The Merkle-Damgård construction is a scheme to design collision-resistant cryptographic hash functions. The scheme uses one-way compression functions that are collision-resistant. The original message is extended so it has a size of a specific multiple (i.e. 512 or 1024). The message is then divided into blocks (512 bits or 1024 bits). Then, we apply the compression function to each block and an input vector iteratively. Lastly, we apply a finalization function to the modified input vector and the output is the hash value (also called a message digest).
The scheme is based on the proof that if f is collision-resistant, then H is also collision-resistant.
So, if we choose a one-way function f that is collision-resistant, by following the Merkle-Damgård structure we can obtain a cryptographic hash function.
Description of the Merkle-Damgård construction
Find below an illustration of this construction.
The first step is to expand the message to a length that is a multiple of a specific number of bits. The reason for this step is that compression functions cannot take arbitrary size inputs.
To expand the original message we use two blocks. The first one is the padding block and, the second one represent the size of the message.
We create the padding block as a ‘1’ followed by ‘0’s, as you can see in the figure above under “Expansion”.
The reason for the padding block to start with a 1 is to avoid collisions. Suppose you have a message M and you add a padding block of 0s. Let’s create a message M’ that is M plus a 0 at the end. Then the hash of M will be equal to the hash of M’. You won’t be able to know if the 0 after M is the padding block added to M, or if it is the end of M’.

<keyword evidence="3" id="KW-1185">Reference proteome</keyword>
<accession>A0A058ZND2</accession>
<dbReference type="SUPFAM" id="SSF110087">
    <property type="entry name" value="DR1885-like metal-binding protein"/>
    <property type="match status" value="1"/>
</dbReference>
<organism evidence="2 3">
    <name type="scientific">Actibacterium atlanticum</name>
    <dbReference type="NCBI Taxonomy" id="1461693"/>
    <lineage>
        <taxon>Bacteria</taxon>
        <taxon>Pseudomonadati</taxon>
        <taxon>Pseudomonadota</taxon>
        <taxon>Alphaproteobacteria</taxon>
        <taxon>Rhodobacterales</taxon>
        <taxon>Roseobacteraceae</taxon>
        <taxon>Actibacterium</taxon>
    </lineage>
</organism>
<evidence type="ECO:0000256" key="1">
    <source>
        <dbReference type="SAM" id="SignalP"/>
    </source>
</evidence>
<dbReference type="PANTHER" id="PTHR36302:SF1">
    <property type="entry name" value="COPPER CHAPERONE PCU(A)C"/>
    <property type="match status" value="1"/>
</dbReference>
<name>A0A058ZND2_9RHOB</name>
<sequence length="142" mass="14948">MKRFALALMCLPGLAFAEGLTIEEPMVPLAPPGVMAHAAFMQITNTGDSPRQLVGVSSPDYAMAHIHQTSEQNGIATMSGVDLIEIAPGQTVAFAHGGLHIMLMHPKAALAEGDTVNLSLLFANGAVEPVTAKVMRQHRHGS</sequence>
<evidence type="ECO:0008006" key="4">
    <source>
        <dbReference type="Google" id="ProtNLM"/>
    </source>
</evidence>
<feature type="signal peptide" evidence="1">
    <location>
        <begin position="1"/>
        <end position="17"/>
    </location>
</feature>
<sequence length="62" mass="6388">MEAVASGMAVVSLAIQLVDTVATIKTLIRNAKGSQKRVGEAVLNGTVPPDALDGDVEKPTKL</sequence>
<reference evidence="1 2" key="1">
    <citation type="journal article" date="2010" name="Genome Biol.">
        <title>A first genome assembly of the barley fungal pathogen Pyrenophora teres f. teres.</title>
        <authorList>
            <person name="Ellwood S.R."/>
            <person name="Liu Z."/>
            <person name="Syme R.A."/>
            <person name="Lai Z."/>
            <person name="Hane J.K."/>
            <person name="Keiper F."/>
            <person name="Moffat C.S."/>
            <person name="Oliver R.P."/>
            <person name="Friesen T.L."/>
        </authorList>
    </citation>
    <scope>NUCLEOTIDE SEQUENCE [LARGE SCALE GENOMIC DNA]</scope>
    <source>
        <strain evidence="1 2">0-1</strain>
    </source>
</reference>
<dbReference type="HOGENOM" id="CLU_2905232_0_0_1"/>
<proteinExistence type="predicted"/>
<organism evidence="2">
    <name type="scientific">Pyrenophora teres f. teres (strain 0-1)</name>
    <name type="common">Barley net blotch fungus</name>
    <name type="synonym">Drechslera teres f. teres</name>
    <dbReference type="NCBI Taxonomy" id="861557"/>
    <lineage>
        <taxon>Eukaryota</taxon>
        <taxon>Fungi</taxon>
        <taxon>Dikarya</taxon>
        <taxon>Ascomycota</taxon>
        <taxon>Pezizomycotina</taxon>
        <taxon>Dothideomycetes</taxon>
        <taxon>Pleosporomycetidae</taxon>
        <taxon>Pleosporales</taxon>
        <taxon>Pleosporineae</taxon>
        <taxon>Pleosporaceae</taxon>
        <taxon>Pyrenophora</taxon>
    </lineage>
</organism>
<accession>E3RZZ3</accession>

The size of the padding block plus the size of the message must be a multiple of a fixed number (i.e. 512) minus 64. This is because we must use the last 64 bits (K block from the figure) to specify the size of the original message. We use the size of the message to create the hash to avoid the length extension attack.
We process the expanded message in blocks by concatenating them using an initial vector (IV) and a one-way collision-resistant function f. The value of the initial vector will change with each concatenation and at the end, we obtain the hash value.
The one-way collision-resistant function will be based on logical operations AND, OR, XOR, etc.
The size of the IV will determine the size of the hash value. For instance, in the MD5 algorithm, the IV size is 32×4=128 bits (4 words ABCD of 32 bits each one), and the size of the MD5 message digest is 128. In the case of SHA-1, the initial vector size is 32×5=160 bits (5 words ABCDE of 32 bits each one) and the size of the hash value (or message digest) is 160 bits.